- He asks the customer for her name and information, including the ship-to address, and adds this customer info into the order.
- He reads her the final price with tax and asks her for her credit card number. She reads it to him over the phone while he types it in directly.
- John asks how she'd like the order shipped and offers her a couple of options and the price for each. She chooses one.
- "Everything looks complete," John confirms. "We'll get these out today."
- John prints the sales order, walks over to the shelf, and pulls the headphones.
- He takes the order back to his shipping department to ship. The printed order has everything they need to prepare the shipping package and print the FedEx air bill.
Notice that sprinkled throughout the steps are the goals of the software's primary user and its secondary user, along with commentary that gives us an idea of how often this process occurs, how long it might take, and what's going on in the real world while the primary user is using the system. These things make the scenario tangible and memorable.
Try Writing Your Own Blockbuster
Pull together a group of people that includes end-users and those familiar with the features in scope. A group of three to five people is a good size. Start by discussing the hero of the story and the opening scene. Describe the person, the place, and the situation, and then proceed to describe the scene that plays out. Describe what actually happens; don't generalize.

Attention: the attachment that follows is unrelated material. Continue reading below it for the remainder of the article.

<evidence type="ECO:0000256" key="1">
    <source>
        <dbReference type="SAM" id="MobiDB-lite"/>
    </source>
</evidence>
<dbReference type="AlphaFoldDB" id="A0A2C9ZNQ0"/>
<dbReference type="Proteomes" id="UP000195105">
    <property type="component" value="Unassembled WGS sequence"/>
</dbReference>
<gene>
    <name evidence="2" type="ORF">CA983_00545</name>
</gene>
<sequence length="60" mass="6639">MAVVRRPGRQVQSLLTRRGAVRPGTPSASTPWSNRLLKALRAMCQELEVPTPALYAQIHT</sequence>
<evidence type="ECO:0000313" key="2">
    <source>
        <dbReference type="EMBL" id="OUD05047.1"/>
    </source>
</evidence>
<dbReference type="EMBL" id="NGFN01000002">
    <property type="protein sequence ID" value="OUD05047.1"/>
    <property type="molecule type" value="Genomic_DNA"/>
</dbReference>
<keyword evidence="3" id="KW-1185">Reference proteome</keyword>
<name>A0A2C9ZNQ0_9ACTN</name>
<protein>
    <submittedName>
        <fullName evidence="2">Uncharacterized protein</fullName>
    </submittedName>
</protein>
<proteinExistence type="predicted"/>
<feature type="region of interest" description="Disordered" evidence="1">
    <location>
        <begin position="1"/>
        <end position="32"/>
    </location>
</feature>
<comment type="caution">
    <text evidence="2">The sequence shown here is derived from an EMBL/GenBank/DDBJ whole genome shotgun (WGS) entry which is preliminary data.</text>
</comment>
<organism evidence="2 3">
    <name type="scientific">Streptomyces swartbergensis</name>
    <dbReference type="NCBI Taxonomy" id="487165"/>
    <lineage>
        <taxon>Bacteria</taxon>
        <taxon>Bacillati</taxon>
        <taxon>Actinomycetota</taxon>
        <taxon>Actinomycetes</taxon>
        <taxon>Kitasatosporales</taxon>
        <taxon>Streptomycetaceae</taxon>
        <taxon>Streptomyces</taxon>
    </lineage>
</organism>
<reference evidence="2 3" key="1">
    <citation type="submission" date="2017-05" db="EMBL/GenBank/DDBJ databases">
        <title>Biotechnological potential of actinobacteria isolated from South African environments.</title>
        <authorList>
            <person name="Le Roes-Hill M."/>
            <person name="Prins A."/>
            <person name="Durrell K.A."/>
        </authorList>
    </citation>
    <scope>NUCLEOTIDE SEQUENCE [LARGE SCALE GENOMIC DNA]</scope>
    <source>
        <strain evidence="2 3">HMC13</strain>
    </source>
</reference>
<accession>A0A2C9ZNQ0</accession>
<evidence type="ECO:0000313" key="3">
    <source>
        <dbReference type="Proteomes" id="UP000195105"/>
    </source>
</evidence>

As you discuss it, write the scenario out large on a whiteboard where everyone can see it. Revise and rewrite as necessary. Draw pictures that support the scenario if it helps. Try to write the scenario in such a way that it doesn't restrict any options in the user interface (UI).
When you're done and everyone feels comfortable that your scenario describes a believable, typical use of the software that leverages functionality in scope, then shoot a quick photo of the whiteboard to transcribe later.
A lot of good things happen when you write a scenario. Those implementing the software clearly understand the context of use--where the user is and the kinds of features that need to be in the software to help him succeed. The reader can sense how fast the system might need to respond to be useful to its user.
Scenarios offer an excellent starting point for building and validating a low-fidelity UI prototype. A UI prototype set to a user scenario is referred to as a storyboard. Scenarios also make good tests. Once the system is built, we can validate that scenarios like this work smoothly in the finished system.
There are caveats to using scenarios. It's tempting to engage in creative writing that doesn't accurately reflect the type of users using the system or the situations they commonly engage in. At times the scenario can draw attention to a detail that is actually insignificant.
The next time you're neck deep in a pile of features to design and build but you're not sure that you're building something your users can use, consider writing a couple of user scenarios. Tie all the features together in a way that helps you and your users feel more confident that the software really addresses their problems.
- "Usability Engineering: Scenario-Based Development of Human Computer Interaction" by John M. Carroll and Mary Beth Rosson
- "About Face 2.0" by Alan Cooper and Robert M. Reiman